The US economy has gained considerable pace in the past two quarters with 3Q GDP growth at a seasonally adjusted annualized rate (saar) of 3.9% q-o-q in 3Q14 and 4.6% in 2Q14. This dynamic should be expected to continue in the coming year, given that most of the important parameters in the labour market have supported this momentum and consumption should be expected to keep this positive trend going. Private consumption expenditures were the main contributor to this growth number at 1.5 percentage points (pp) growth contribution, followed by gross domestic private investments at 0.9 pp, and net exports and government consumption both contributing 0.8 pp. Some questions remain on the ability to avoid a potential political gridlock after the recent mid-term elections, but the now clear majority situation in both houses should provide a better base for future political negotiations.
However, among some, one major uncertainty remains, which is how the Federal Reserve Board (Fed) may decide upon its monetary policy in the near future, given the current economic improvements in the US economy. This situation may lead to an earlier-than-expected start in the interest rate raising cycle. While currently it is generally expected that the Fed will not start before the middle of next year to raise interest rates, quicker-than-anticipated improvements in the economy may lead to an earlier lifting of interest rates, probably by the end of the 1Q15 meeting in mid-March or the beginning of the 2Q15 meeting at the end of April. This again may have some effect on emerging economies as this may lead to capital flows as seen in mid-2013. Emerging economies might be better prepared for an interest rate rise in the US dollar this time. However, parts of the private sector that are indebted in US dollar denominated loans might face considerable stress if interest rate rises are quick and higher than expected. This is a topic that has been highlighted recently by the Bank of International Settlement (BIS) in its quarterly review.
The labour market has improved significantly over the past months and the latest batch of data confirms this trend. The unemployment rate remained at 5.8% in November. Non-farm payrolls grew by 321,000 in November, after an upward revision of 243,000 in non-farm job additions in October. The share of long-term unemployed fell to its lowest point since June 2009 and recorded 30.7% in November after 32.0% in October. Some softness in the labour market remains, given the fact that the participation rate remained unchanged from the last month at a low level of 62.8%.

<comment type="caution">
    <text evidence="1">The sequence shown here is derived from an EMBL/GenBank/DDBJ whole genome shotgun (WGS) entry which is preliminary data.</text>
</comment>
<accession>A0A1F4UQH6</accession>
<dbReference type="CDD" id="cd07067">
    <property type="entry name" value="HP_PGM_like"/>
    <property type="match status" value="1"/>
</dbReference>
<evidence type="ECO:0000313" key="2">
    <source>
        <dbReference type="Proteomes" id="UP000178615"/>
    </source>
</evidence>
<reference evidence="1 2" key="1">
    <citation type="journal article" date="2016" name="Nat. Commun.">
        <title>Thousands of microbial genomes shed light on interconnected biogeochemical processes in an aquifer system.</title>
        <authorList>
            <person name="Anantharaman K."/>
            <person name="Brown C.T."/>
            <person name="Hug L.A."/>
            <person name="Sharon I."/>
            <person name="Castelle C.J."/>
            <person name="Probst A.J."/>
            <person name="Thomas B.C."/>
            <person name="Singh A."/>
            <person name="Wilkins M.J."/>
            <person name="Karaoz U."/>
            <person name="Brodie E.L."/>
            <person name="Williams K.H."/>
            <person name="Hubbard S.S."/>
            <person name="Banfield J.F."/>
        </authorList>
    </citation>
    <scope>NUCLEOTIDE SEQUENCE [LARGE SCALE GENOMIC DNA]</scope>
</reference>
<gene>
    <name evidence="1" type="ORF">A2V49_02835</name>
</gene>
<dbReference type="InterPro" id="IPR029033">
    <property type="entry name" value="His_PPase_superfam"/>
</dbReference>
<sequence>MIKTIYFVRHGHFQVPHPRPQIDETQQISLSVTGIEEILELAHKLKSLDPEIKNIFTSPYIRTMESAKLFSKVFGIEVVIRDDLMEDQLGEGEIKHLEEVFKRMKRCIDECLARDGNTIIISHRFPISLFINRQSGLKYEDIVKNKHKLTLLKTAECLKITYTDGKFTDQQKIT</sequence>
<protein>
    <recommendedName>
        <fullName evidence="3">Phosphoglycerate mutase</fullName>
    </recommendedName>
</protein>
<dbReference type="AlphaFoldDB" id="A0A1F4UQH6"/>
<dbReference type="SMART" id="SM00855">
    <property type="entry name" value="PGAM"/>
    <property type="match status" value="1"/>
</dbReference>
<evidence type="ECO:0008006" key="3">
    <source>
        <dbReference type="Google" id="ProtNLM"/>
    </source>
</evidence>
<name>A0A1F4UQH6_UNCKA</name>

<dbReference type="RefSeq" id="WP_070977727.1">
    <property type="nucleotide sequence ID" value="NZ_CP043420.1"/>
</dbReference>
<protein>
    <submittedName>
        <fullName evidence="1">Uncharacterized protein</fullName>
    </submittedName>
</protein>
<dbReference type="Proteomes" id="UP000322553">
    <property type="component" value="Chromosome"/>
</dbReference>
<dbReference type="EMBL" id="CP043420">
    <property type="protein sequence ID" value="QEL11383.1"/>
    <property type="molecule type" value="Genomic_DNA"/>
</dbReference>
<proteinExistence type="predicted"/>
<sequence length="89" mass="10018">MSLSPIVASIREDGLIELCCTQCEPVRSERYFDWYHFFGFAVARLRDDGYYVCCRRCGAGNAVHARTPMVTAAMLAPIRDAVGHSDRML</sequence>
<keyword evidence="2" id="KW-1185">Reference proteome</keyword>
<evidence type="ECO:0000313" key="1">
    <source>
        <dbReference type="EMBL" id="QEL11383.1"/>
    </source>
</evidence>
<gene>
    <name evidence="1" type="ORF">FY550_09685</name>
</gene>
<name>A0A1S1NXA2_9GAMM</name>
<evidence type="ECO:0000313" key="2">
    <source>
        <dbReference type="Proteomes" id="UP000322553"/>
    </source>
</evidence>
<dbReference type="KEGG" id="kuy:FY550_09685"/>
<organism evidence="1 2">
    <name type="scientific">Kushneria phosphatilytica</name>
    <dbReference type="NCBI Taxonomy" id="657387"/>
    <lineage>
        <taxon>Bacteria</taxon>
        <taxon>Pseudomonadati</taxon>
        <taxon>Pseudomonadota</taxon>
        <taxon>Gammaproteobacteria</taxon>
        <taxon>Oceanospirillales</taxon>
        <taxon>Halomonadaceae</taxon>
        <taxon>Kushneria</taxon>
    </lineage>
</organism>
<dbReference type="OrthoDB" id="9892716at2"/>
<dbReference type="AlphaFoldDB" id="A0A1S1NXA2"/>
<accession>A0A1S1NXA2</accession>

The housing market continues recovering, but at a slowing pace. Prices have risen by 4.3% y-o-y in September, after 4.8% y-o-y in August, as reported by the Federal Housing Finance Agency. Existing home sales have continued improving in October, when they rose by 2.5% y-o-y, the first yearly increase since October of last year. Vacancy rates have declined for both rentals and home-owner properties in 3Q14 to stand at 7.4% and 1.8%, respectively.
Consumer confidence remained at a high level of 88.7 in November, only slightly below the October 94.1 level, based on the Conference Board’s consumer confidence index. The October level now marked the highest number since October 2007. The purchasing manager’s index (PMI) for the manufacturing sector, as provided by the Institute of Supply Management (ISM), has also remained barely unchanged. It stood at 58.7 in November and almost matched the October number of 59.0. The ISM for the services sector, which contributes more than 70% to the economy, increased considerably to 59.3 in November, after an already high reading of 57.1 in October.
Some upside potential is becoming visible and the details of the GDP growth forecast will be reviewed in greater detail in the coming month, with the latest data also being available then. In the current month, the 2014 growth forecast has been lifted slightly to 2.2%, from 2.1% in the past month, while the 2015 growth expectation remains unchanged at 2.6%.